Commentary: A South Carolina solar farm ties bittersweet memories to a healthier future

The first time we tried to find the solar farm dedicated to the memory of Loretta’s daughter, we got lost. We had to knock on somebody’s door for help. In a rural corner of South Carolina, we drove past a soybean field, turned down a dirt road, and then suddenly, there it was: over 200,000 solar panels, shining in the sun and generating enough clean, healthy solar energy to power over 1,100 homes.

Rev. Leo Woodberry and Loretta Slater

That solar farm — the Whitney M. Slater Shared Solar Facility — is being dedicated today. It’s the culmination of years of work, countless meetings and an army of partners working to empower a low- and middle-income community with energy efficiency and clean, renewable energy. And it’s part of a national movement to make sure every American — no matter where they live, how much they earn or what the color of their skin might be — can reap the benefits of the global move toward 100% clean energy.

Whitney M. Slater — Loretta’s daughter, the solar farm’s namesake — was a nursing student at North Carolina State when she died of breast cancer at the age of 21. Whitney was known for always helping others, even before she got sick, and once diagnosed she made it her mission to talk to people about environmental health and breast cancer awareness.

At the New Alpha Community Development Corporation, we worked to make the community solar farm a reality because our neighbors understand the need for cleaner, healthier air. African-American children are  twice as likely as white children to be hospitalized for asthma, and four times as likely to die from it. Heart disease, chronic obstructive pulmonary disease, and a host of other health problems are tied to air pollution, and moving to energy sources that don’t pollute makes for longer, healthier lives.

And then there’s the weather. This summer, we South Carolinians have sweated through extreme heat. We’ve seen rainfall events so severe we’ve been told not to drive because the roads can’t handle the runoff. We endured Hurricane Irma last year, Hurricane Matthew the year before that, and epic floods the year before that. Scientists tell us that as the planet heats up, we can expect more severe and more frequent extreme weather events like these.

For the past few months, the two of us have been visiting states all across the South with the Justice First Tour to promote climate justice. Southern communities are on the front lines of the climate crisis. Coastal communities face sea level rise and more severe hurricanes. Rural families that depend on crops and forests struggle as heat stress increases and pests expand their ranges. City families suffer from asthma and other respiratory and heart problems as air quality continues to be a problem.

Switching from fossil fuels to clean energy addresses these problems, while also creating immense economic opportunities, all across our state. It’s a responsible way to preserve and protect God’s creation, including His children.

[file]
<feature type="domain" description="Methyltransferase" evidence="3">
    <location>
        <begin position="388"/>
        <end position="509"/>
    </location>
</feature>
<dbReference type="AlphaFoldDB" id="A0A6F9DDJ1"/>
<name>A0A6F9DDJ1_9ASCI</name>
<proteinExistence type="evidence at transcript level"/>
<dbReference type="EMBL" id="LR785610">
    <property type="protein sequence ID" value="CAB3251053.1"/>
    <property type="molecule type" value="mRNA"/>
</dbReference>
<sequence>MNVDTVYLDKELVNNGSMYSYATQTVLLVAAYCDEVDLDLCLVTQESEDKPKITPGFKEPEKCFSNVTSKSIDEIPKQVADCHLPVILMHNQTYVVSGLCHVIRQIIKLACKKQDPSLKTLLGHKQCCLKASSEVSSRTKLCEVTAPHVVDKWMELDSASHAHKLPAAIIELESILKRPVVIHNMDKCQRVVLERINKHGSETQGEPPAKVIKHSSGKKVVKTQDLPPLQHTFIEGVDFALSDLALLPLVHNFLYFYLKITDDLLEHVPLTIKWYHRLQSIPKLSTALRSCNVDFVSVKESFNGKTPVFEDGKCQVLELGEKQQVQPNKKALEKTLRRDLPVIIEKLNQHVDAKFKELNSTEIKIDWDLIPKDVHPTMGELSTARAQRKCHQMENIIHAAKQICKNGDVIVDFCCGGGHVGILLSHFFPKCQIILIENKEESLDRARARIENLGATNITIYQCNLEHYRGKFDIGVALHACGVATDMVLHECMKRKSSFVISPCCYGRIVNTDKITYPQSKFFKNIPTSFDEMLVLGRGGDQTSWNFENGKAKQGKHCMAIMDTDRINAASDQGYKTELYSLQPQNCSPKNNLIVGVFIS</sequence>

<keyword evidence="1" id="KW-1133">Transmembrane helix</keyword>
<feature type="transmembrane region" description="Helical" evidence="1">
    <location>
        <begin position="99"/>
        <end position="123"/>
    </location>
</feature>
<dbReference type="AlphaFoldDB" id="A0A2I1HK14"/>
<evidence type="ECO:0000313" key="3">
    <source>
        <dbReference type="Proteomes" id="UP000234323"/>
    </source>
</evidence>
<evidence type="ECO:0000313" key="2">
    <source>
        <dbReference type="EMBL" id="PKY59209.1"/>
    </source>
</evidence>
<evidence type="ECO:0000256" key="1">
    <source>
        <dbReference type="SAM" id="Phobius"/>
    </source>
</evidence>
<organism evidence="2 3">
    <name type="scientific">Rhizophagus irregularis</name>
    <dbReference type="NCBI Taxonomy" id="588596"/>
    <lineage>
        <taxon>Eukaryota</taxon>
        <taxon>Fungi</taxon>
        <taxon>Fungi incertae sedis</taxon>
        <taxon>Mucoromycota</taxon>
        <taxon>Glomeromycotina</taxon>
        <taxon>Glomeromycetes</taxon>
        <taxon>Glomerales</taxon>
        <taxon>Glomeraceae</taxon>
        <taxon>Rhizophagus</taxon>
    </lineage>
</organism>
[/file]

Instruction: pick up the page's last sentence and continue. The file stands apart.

The new solar farm is part of Duke Energy’s new Shared Solar program, which allows renters and people who aren’t able to put solar panels on their property to share in solar energy’s promise. We asked Duke to help lower-income people participate, and they have set aside money to waive the initial connection fee for 400 families.

Of course, switching to clean energy doesn’t help much with your energy bills if your house has leaky windows and doors and not enough insulation. We talked to Duke about that, too, and the power company is offering 1,500 free energy-efficiency upgrades to low-income families.

We thank Duke, and South Carolina Rep. Robert Williams, Pine Gate Renewables, and all the community and state organizations that made this solar farm possible.

And now, there is so much more to do.

The whole world is shifting to clean energy, and especially now that plans for the multi-billion-dollar V. C. Summer nuclear plant have fallen apart, we in South Carolina have the extraordinary opportunity to be a part of the historic shift to 100% clean energy.

If renewable energy can work in the middle of Dillon County’s soybean fields, it can work anywhere. By embracing clean power, we can grow our economy and create good jobs for people in every corner of our state and our nation — while building a cleaner, healthier, more sustainable future for all of us.

Loretta Slater co-founded the Whitney M. Slater Foundation to provide environmental health education, expand breast cancer awareness, and facilitate scholarships in memory of her daughter. The Rev. Leo Woodberry is pastor of Kingdom Living Temple in Florence, South Carolina, and executive director of the New Alpha Community Development Corporation.  

Comments are closed.